Brits are among the most active enforcers of their “right to be forgotten”

From 2015-2021, over 1 million requests were submitted to Google and Microsoft Bing seeking the erasure of their data from certain web pages, with half of the requests coming from Western European countries.

Cases of users submitting “right to be forgotten” requests to search engines like Google and Bing hit over 1 million from 2015-2021, a study from Dutch VPN service Surfshark has revealed.

Under the right, individuals are allowed to ask webpages to delete their personal data by delisting queries related to their name from European search engine result pages. It applies to all countries covered by the GDPR and some other European countries that have adopted similar laws, including the UK and Switzerland.

The UK placed third among countries of origin for requests, with just over 125,000, while France topped the list with more than 255,000 requests, accounting for almost a fourth of the total.

A growing desire for privacy post-pandemic

Following the inception of the “right to be forgotten” in 2015, yearly requests had been trending downward with a slight decline each year, however, 2020 saw an increase of almost 30% following the beginning of the Covid-19 pandemic.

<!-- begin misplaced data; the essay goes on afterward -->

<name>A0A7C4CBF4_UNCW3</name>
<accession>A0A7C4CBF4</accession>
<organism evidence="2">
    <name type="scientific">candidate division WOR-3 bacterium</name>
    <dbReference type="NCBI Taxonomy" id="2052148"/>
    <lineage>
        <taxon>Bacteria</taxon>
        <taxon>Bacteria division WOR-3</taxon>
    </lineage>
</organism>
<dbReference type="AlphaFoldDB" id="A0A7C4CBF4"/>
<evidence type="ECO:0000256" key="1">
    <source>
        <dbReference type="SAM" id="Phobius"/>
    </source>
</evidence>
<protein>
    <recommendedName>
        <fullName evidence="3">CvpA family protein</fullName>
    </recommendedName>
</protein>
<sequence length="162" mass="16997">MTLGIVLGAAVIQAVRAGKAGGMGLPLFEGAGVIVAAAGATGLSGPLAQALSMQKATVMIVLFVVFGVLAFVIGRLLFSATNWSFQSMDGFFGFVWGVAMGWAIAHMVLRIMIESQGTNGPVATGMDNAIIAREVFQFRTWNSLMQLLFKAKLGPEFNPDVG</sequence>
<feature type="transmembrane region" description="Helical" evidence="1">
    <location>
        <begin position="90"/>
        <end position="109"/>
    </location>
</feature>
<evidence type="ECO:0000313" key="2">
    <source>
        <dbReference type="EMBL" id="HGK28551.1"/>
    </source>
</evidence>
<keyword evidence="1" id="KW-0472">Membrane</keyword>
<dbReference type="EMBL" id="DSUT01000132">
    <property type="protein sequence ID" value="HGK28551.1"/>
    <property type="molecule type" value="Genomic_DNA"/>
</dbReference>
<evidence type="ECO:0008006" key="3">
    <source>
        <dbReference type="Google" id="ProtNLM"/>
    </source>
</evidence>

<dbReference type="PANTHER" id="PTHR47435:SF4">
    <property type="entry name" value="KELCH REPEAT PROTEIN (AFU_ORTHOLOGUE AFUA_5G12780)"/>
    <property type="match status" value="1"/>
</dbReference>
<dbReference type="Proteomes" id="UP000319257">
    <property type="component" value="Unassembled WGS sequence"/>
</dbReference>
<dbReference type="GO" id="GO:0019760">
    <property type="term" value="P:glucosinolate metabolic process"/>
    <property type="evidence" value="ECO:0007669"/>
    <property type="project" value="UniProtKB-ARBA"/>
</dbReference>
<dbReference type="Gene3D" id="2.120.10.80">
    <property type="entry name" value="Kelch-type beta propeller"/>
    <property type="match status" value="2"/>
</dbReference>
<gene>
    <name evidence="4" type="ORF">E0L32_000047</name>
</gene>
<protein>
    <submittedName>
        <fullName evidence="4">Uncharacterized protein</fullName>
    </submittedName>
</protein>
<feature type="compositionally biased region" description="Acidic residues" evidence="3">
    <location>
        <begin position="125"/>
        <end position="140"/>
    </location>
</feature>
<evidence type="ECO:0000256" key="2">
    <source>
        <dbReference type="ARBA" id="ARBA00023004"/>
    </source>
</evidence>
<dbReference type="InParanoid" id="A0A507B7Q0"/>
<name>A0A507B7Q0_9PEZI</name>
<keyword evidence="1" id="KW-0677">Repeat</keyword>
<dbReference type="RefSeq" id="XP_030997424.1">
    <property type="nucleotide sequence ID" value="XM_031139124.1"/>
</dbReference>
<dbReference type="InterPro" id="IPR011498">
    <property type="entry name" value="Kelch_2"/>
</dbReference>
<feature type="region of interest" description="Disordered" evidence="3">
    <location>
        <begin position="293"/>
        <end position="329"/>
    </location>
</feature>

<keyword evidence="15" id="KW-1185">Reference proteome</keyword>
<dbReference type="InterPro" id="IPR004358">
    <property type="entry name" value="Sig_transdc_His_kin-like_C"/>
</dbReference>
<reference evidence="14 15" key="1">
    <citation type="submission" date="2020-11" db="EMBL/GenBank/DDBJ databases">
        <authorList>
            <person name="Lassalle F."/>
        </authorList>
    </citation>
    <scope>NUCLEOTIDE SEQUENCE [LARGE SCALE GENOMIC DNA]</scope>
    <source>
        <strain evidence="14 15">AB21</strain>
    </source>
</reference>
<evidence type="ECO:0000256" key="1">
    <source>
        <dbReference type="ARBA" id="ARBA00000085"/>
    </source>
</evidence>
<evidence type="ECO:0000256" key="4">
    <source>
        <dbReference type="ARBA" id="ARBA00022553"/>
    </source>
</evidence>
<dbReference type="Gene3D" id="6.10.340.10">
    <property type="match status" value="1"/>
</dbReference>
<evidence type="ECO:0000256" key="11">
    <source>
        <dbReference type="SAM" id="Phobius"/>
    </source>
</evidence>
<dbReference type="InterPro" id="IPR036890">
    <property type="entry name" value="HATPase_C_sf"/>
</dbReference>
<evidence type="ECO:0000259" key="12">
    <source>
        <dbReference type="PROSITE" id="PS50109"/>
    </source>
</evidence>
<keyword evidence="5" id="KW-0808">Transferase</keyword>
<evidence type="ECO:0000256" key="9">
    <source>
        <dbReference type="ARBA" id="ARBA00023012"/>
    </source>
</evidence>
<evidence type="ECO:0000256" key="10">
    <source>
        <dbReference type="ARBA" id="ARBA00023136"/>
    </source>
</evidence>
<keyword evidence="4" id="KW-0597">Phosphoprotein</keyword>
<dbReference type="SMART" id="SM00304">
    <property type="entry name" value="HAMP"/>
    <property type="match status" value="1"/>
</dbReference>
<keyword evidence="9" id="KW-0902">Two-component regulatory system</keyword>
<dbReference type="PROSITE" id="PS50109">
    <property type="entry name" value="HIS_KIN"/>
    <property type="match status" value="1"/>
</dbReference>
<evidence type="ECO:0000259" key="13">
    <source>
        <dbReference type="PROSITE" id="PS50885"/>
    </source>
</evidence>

This increase continued into 2021, when requests topped 185,000 for the first time, beating out the previous high of just over 169,000 in right’s introduction year.

Gabriele Kaveckyte, Privacy Counsel at Surfshark, said: “One of the reasons for the rise in the ‘right to be forgotten’ requests in 2020 could be attributed to the COVID-19 pandemic. As many daily activities became virtual, it encouraged people to be more conscious of their digital hygiene and review their privacy online.

“At the same time, GDPR enforcement accelerated and continues to enforce online privacy as a fundamental human right to this day.“

The requests have been far more popular in Western European countries than Eastern European ones, with Estonia having the most requests per 10,000 people - more than 2.5 times higher than the average - making it the most densely populated country in terms of people invoking their right to be forgotten.

Over 4 million web pages were included within the requests over the six years studied and while almost half of the pages people asked to be delisted from couldn’t be categorised, nearly 17% of requests were in relation to personal information and almost 1 in 10 webpages referenced the requester concerning crimes, including those within their professional field.

In a similar fashion to the GDPR, “right to be forgotten” is of significant importance to performance marketing because of the influence it can have on SEO for brands and marketers. Any removal of data from the web has an impact on SEO and how results are determined following a search, largely because of how search engines themselves respond to the change.

Google has adjusted its SEO algorithms several times since the right’s induction and regularly reviews how search rankings are best generated. Simply, brands need to remain abreast of any large-scale removals of data from the web, if only to be aware of a potential reaction from search engines.